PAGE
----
Even before Gov. Cuomo signed a set of new gun measures into law last week, New York State had stiff regulations around firearms. Last fall, Guns & Ammo magazine ranked the Empire State dead last in its list of “Best States for Gun Owners”.
New York’s gun laws might be one reason why the Empire State has the nation’s 13th lowest murder rate. But that doesn’t mean New Yorkers are totally insulated from gun violence, as the mass shooting in Brownsville two weeks ago (one of 441 shooting incidents in the city so far this year) illustrated.
Still, New York’s gun laws are relatively right, and a large share of the guns recovered by New York police (at least the ones subjected to federal tracing) come from out of state. That raises the question of what more New York can do to reduce gun violence in the wake of the tragedies in Gilroy, El Paso and Dayton.
Sen. Michael Gianaris joined the WBAI Max & Murphy Show to discuss that agenda on Wednesday. He said senators planned to again take up a measure to require the state’s Department of Criminal Justice Services to release quarterly data on the origin of crime guns. And he talked through the curious history of a provision of the 2013 SAFE Act pertaining to ammunition-purchase background checks that was delayed indefinitely by a memorandum of understanding between the governor and a Republican leader.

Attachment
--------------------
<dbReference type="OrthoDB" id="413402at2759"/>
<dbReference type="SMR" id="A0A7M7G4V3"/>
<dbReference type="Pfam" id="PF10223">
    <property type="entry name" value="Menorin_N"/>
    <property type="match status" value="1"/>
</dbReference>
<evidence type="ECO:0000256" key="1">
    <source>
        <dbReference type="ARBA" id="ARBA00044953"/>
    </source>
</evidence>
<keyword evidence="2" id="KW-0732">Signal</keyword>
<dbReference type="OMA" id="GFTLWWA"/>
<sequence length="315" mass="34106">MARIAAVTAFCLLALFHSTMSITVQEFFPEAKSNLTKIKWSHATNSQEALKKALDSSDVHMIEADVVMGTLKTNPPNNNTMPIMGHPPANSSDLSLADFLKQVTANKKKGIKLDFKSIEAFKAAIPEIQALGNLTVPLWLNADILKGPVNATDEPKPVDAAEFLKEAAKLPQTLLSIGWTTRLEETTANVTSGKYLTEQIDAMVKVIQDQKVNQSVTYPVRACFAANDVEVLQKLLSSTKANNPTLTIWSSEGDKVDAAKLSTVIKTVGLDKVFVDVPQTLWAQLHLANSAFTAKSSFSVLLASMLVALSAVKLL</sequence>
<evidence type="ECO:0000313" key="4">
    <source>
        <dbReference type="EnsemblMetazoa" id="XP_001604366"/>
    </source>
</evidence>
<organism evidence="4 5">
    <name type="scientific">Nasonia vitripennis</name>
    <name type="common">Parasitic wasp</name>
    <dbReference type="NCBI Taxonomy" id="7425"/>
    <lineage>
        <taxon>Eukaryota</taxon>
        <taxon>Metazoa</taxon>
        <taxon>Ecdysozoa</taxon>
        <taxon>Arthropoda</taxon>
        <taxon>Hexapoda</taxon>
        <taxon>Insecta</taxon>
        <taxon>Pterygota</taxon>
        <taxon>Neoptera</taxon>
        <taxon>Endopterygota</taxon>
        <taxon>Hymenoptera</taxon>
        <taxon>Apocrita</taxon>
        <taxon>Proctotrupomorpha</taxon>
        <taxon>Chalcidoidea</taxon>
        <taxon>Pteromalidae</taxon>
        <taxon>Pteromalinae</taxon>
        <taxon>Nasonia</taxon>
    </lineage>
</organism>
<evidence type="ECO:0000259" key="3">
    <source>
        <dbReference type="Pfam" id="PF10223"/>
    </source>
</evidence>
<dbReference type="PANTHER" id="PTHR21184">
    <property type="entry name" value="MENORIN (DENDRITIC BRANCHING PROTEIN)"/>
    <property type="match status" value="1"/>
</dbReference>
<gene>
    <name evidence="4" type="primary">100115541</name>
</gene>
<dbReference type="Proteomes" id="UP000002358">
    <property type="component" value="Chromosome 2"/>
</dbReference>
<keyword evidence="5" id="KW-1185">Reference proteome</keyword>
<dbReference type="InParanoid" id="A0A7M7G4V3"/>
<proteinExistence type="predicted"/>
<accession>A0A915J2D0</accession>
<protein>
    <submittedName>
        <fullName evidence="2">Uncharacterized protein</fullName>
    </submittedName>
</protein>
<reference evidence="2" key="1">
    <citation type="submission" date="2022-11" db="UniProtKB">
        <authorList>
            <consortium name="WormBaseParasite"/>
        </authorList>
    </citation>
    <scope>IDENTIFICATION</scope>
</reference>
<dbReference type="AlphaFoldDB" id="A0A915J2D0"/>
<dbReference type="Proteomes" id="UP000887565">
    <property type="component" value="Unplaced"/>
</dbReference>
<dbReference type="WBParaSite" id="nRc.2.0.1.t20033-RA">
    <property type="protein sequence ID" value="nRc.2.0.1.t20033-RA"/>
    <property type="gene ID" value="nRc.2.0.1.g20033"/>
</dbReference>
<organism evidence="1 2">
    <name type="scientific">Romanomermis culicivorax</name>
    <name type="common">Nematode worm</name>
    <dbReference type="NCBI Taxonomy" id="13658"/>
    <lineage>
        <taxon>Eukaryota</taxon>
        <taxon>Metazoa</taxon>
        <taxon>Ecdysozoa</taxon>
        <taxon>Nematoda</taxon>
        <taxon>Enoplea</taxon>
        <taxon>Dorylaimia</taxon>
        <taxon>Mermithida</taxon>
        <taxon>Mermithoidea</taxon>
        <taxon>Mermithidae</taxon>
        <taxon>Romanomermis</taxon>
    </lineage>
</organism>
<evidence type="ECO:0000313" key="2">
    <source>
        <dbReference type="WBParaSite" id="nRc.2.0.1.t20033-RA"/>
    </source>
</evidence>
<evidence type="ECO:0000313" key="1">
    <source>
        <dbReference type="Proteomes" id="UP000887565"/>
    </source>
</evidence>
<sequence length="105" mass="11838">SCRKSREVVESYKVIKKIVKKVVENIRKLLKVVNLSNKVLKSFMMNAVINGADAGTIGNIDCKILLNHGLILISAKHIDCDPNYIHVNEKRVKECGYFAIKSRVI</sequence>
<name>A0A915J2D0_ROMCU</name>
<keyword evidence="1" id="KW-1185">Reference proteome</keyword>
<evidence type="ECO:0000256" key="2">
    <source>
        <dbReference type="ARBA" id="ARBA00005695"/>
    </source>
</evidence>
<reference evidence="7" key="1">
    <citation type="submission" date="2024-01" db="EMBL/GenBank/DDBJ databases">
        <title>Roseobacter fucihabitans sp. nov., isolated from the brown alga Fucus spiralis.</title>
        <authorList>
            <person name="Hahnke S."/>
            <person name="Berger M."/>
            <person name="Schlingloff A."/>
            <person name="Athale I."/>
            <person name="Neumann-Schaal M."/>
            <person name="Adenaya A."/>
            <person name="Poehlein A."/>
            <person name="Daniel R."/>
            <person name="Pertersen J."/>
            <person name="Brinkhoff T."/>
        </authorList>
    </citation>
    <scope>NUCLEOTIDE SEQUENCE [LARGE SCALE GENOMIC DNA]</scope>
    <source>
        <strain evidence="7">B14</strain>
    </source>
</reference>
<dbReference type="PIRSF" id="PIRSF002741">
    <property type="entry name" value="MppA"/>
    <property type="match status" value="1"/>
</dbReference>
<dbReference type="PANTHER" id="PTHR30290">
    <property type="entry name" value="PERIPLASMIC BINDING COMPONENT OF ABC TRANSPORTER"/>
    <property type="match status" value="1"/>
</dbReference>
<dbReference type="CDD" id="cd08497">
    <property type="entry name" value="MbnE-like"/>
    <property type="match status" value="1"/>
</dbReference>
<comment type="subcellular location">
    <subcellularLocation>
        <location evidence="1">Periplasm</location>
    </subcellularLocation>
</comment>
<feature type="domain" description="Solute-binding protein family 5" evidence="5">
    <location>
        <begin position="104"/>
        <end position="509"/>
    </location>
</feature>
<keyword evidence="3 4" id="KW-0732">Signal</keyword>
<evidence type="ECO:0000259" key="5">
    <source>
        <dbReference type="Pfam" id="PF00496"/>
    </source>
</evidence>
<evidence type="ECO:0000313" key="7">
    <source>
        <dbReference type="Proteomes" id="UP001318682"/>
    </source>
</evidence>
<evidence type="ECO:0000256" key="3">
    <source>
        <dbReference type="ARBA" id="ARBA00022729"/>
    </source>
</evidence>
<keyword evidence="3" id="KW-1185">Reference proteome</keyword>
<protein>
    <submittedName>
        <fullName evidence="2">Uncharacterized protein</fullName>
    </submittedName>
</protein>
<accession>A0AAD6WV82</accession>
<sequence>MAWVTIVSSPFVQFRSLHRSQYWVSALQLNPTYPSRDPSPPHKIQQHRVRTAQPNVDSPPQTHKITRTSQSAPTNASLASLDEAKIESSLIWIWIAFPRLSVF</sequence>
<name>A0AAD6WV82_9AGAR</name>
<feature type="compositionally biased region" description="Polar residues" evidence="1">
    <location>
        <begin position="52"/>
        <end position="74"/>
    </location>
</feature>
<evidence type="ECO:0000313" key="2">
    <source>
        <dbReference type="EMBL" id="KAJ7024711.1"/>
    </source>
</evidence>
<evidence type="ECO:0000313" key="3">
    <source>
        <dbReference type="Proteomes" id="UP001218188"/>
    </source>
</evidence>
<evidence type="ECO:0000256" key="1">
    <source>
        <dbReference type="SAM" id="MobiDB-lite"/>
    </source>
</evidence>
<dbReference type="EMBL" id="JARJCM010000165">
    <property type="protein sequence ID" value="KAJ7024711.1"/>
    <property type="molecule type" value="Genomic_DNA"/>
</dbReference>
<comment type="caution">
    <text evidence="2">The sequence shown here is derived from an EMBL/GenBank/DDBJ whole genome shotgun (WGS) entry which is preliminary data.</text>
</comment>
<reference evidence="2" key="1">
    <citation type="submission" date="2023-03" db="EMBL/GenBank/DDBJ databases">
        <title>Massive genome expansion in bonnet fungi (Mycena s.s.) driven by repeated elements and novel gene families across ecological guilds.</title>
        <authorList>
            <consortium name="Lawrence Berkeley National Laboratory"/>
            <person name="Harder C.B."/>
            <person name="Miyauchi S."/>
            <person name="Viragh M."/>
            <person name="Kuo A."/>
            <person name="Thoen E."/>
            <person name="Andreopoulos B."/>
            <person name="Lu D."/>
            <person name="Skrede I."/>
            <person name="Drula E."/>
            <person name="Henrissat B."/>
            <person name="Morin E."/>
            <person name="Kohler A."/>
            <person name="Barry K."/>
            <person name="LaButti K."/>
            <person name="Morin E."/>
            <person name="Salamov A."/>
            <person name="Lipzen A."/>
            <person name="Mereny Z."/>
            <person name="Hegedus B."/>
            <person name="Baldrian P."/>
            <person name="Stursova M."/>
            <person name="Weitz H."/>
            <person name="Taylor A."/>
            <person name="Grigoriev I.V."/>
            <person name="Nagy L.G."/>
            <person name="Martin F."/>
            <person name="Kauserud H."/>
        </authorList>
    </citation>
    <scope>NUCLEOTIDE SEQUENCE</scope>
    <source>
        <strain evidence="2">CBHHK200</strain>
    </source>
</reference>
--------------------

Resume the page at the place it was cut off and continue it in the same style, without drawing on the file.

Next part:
The real debate, Gianaris made clear, is on the national level:
The overarching problem is a national one. We have a federal government that is captive to the NRA, refuses to take measures to make the country safer, we are the worst country in the world as it relates to being sensible and restrictive about firearms, and I think given that we have babies and children gunned down in grade school, and yet the NRA continues to hold sway over congress and keep them from doing anything about it. I think the answer’s going to be electoral. I hope in 2020 people will realize that if they want the kind of change that would make them safer, they need to have a different group of elected officials.
Gianaris also discussed the Albany agenda in 2020, questions about his ideological consistency and how the Queens DA race might have reshaped the borough’s politics. Her our conversation below or listen to the full show for a discussion about wrinkles in state prison policy:
Sen. Michael Gianaris
Full Show of August 7, 2019
With reporting by Cyan Hunte